These headphones don’t come in burnt sage or sun-dried tomato; Klipsch’s Reference R6i are either black or white. But play Hot Chip’s These Chains and you find the colour.
There’s weight in the bass, the rhythm is lively, the padded synths have substance and there’s room for the vocal to wash over the top.
Heft in the lower end offers the solidity through the mid-range to let a track like this groove. Fundamentally, it’s fun.
Subject that low end to Slipknot’s (SIC) – a chance to use the three-button remote-and-mic unit to turn the volume all the way up – and the R6is remain unfazed; the double kick drum is heavy but detailed and cuts through the bass and low-strung guitars, whose riffs are clear and time perfectly, like machine-gun fire – all the dirt, without any mud.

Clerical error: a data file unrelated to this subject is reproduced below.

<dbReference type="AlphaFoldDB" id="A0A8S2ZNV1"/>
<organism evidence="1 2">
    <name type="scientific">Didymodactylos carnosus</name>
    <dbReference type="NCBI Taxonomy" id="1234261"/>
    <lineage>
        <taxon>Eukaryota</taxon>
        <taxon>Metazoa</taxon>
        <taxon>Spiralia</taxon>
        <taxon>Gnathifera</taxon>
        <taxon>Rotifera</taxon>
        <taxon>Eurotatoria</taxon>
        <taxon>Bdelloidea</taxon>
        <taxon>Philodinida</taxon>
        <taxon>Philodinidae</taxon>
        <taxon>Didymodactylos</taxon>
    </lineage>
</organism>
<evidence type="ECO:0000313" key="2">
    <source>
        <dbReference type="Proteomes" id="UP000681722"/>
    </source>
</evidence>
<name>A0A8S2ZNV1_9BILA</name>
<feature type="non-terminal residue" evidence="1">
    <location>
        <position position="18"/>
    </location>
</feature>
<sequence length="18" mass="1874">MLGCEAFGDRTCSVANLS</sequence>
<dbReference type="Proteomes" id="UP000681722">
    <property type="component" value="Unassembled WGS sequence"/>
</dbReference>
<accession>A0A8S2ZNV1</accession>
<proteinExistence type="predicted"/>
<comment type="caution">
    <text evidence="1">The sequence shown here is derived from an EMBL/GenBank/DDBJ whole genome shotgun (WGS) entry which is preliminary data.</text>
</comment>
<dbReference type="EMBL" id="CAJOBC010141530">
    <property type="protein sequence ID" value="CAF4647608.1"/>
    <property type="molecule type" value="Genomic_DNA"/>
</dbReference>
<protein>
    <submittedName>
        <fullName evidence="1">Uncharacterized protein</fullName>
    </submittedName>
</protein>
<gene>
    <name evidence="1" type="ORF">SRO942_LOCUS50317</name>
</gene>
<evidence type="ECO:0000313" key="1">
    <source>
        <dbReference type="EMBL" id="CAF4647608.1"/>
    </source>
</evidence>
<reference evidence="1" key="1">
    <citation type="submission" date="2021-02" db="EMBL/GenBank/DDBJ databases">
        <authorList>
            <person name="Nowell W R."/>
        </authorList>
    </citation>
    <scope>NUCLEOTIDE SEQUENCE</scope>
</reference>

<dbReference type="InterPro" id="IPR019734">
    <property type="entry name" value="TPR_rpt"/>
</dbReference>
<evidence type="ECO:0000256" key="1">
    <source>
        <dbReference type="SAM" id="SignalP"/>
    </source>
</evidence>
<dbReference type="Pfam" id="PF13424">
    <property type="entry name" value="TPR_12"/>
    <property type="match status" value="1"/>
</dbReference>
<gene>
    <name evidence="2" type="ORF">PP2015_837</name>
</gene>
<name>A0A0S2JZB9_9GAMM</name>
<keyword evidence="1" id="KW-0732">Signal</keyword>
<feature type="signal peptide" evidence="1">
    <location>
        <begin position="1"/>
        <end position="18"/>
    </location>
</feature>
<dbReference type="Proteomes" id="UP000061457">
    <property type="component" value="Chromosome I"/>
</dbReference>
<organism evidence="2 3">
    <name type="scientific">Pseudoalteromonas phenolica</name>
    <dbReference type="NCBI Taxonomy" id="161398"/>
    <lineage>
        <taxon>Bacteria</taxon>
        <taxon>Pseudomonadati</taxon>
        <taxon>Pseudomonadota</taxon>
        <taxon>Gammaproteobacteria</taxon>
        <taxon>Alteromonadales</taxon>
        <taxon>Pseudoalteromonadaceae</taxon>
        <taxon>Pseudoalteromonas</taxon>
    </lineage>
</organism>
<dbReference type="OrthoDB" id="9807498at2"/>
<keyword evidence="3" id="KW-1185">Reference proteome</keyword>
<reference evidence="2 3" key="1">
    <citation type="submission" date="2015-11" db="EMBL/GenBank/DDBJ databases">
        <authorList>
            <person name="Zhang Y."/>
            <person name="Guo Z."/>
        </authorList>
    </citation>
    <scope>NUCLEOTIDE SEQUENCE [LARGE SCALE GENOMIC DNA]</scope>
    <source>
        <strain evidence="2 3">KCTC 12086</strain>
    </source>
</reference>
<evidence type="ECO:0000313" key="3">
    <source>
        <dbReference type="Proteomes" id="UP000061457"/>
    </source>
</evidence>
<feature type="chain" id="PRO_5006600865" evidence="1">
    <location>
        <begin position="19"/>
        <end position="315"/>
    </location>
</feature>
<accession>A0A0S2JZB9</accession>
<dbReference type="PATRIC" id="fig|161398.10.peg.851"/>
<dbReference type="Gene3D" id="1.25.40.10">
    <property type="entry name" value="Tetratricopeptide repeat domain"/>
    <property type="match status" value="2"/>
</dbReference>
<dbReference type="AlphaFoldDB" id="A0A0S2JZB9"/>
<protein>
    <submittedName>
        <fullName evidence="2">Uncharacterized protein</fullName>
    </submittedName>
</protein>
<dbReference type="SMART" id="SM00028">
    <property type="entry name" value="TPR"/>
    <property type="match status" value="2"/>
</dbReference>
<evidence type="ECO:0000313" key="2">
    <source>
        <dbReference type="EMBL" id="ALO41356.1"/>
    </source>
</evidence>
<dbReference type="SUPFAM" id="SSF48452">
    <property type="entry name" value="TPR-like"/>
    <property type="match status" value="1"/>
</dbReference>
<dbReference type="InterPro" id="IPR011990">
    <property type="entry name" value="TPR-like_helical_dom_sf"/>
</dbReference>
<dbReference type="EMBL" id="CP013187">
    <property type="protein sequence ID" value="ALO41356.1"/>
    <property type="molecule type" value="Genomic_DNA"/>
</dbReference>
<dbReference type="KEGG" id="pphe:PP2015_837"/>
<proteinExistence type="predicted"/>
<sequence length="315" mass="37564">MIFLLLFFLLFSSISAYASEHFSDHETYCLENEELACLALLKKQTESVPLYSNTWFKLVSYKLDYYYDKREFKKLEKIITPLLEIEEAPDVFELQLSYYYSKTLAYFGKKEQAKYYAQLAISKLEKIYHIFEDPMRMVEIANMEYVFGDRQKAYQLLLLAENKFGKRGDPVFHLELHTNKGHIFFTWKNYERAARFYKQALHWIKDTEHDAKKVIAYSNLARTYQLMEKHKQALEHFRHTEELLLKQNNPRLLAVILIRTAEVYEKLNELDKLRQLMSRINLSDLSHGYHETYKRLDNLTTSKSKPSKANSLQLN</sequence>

On the other end of the scale, feed them The Rapture’s Echoes and the guitar jangles above the bass groove without scraping its head on the ceiling. The kit sounds natural and keeps its bounce underneath the crashing cymbals – the cowbell, when it arrives, feels like it’s rattling around inside your head.
On Django Reinhardt’s Minor Swing, an older and more subtle recording, there is space between the instruments and the light and shade in Django’s sprightly guitar playing is expressed well.
The R6is are comfortable too. Their patented ear tips, “anatomically designed to accurately fit inside the human ear canal”, come with four options of bud, and the whole thing weighs just 15.2g.
The only reason you’ll know you’re wearing them is the cable noise, which isn’t helped by quite a wide, rubbery cord (there is a clip to help reduce this by tagging it to your clothes).
The Klipsch Reference R6is feel as natural as they sound. You’re unlikely to spend a better £55 this month.